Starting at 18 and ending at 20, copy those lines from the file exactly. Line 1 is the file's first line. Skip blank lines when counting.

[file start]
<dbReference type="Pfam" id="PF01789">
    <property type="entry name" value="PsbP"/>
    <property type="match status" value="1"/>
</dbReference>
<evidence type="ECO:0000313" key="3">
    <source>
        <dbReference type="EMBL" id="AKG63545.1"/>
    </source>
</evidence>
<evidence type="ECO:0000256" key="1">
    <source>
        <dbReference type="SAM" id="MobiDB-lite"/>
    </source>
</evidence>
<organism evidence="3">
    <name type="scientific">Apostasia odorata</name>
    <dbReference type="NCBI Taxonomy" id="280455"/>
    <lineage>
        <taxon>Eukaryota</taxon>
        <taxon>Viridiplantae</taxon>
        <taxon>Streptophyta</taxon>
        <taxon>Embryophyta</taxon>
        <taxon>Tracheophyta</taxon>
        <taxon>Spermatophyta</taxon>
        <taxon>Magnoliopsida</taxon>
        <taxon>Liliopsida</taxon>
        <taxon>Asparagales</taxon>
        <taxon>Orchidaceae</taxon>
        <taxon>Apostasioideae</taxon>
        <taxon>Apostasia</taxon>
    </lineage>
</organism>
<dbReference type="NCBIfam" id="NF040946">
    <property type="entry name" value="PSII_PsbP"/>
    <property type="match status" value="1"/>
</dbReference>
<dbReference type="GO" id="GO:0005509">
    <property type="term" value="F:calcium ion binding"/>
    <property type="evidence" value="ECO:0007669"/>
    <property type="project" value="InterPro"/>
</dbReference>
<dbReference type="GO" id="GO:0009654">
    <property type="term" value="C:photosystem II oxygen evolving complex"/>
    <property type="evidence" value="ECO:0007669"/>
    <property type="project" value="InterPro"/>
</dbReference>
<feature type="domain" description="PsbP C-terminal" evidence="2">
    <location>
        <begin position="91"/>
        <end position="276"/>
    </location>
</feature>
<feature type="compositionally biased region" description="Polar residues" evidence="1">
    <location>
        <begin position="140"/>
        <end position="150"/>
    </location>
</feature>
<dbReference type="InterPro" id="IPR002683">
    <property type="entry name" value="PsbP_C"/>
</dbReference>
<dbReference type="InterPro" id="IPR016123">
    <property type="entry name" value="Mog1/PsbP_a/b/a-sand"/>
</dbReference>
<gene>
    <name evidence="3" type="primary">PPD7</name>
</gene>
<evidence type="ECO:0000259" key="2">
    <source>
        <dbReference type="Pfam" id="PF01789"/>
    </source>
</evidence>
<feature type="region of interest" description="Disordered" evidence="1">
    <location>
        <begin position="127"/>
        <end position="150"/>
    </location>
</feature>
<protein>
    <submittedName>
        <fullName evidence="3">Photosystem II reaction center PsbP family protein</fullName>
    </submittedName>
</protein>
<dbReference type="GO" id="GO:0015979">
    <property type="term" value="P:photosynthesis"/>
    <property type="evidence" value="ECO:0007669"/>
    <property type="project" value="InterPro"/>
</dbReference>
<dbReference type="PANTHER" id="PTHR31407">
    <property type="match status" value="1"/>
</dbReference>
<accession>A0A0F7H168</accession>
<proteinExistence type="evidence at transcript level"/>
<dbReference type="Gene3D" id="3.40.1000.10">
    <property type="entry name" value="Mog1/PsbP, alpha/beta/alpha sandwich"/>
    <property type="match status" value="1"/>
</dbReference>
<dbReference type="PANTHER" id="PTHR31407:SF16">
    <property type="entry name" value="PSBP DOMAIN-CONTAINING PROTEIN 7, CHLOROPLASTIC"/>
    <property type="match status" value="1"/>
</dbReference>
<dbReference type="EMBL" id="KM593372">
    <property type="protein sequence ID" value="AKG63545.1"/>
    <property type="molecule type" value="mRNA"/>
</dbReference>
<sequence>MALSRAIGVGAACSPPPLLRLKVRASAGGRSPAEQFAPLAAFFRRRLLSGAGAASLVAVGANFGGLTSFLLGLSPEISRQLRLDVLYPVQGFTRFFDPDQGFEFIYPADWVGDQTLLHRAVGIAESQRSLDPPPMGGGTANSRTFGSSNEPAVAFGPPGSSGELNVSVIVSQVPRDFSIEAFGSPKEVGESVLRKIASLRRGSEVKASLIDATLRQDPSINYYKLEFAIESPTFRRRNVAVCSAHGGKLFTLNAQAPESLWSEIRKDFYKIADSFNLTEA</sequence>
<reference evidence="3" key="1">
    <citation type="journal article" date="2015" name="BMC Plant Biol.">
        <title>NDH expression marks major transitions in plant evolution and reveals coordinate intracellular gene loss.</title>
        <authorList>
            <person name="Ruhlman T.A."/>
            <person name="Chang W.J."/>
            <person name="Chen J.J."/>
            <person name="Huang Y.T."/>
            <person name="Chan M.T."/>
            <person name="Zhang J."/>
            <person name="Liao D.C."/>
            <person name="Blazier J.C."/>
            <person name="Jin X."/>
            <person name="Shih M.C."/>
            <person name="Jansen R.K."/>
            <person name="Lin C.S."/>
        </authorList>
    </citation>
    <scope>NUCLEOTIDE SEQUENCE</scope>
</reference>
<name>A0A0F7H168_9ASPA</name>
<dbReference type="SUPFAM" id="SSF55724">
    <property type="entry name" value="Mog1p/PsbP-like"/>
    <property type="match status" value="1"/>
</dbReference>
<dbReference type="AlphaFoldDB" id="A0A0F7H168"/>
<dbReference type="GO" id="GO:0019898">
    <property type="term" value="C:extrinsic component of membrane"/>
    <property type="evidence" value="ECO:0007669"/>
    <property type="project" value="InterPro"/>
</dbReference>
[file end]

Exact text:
    <lineage>
        <taxon>Eukaryota</taxon>
        <taxon>Viridiplantae</taxon>